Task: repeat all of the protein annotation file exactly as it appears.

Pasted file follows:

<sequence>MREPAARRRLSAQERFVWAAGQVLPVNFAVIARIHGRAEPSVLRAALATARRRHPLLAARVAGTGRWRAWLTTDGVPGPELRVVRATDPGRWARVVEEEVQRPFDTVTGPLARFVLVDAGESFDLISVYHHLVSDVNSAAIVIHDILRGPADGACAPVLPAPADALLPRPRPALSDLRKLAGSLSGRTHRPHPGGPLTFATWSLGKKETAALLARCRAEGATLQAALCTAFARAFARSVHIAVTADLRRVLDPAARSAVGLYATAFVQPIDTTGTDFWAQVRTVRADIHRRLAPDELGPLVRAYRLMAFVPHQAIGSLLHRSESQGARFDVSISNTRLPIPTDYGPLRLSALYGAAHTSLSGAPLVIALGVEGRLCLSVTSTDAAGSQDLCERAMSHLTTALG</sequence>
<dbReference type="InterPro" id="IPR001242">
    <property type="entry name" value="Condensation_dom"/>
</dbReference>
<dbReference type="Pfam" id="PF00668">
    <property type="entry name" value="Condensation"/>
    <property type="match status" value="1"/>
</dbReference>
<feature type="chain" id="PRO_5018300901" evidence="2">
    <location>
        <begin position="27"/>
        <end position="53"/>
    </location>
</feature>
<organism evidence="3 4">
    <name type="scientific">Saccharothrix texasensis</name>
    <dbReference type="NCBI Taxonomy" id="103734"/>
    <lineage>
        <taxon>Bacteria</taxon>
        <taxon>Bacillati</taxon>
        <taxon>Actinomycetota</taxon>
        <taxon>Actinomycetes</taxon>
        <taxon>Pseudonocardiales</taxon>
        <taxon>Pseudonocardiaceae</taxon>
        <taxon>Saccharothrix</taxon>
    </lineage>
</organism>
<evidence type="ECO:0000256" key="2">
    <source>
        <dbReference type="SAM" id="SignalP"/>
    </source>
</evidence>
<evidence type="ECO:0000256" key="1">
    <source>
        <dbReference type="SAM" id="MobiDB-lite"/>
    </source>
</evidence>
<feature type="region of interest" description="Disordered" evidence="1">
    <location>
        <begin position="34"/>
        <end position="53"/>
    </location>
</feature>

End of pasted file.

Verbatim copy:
<sequence>MREPAARRRLSAQERFVWAAGQVLPVNFAVIARIHGRAEPSVLRAALATARRRHPLLAARVAGTGRWRAWLTTDGVPGPELRVVRATDPGRWARVVEEEVQRPFDTVTGPLARFVLVDAGESFDLISVYHHLVSDVNSAAIVIHDILRGPADGACAPVLPAPADALLPRPRPALSDLRKLAGSLSGRTHRPHPGGPLTFATWSLGKKETAALLARCRAEGATLQAALCTAFARAFARSVHIAVTADLRRVLDPAARSAVGLYATAFVQPIDTTGTDFWAQVRTVRADIHRRLAPDELGPLVRAYRLMAFVPHQAIGSLLHRSESQGARFDVSISNTRLPIPTDYGPLRLSALYGAAHTSLSGAPLVIALGVEGRLCLSVTSTDAAGSQDLCERAMSHLTTALG</sequence>
<dbReference type="InterPro" id="IPR001242">
    <property type="entry name" value="Condensation_dom"/>
</dbReference>
<dbReference type="Pfam" id="PF00668">
    <property type="entry name" value="Condensation"/>
    <property type="match status" value="1"/>
</dbReference>
<feature type="chain" id="PRO_5018300901" evidence="2">
    <location>
        <begin position="27"/>
        <end position="53"/>
    </location>
</feature>
<organism evidence="3 4">
    <name type="scientific">Saccharothrix texasensis</name>
    <dbReference type="NCBI Taxonomy" id="103734"/>
    <lineage>
        <taxon>Bacteria</taxon>
        <taxon>Bacillati</taxon>
        <taxon>Actinomycetota</taxon>
        <taxon>Actinomycetes</taxon>
        <taxon>Pseudonocardiales</taxon>
        <taxon>Pseudonocardiaceae</taxon>
        <taxon>Saccharothrix</taxon>
    </lineage>
</organism>
<evidence type="ECO:0000256" key="2">
    <source>
        <dbReference type="SAM" id="SignalP"/>
    </source>
</evidence>
<evidence type="ECO:0000256" key="1">
    <source>
        <dbReference type="SAM" id="MobiDB-lite"/>
    </source>
</evidence>
<feature type="region of interest" description="Disordered" evidence="1">
    <location>
        <begin position="34"/>
        <end position="53"/>
    </location>
</feature>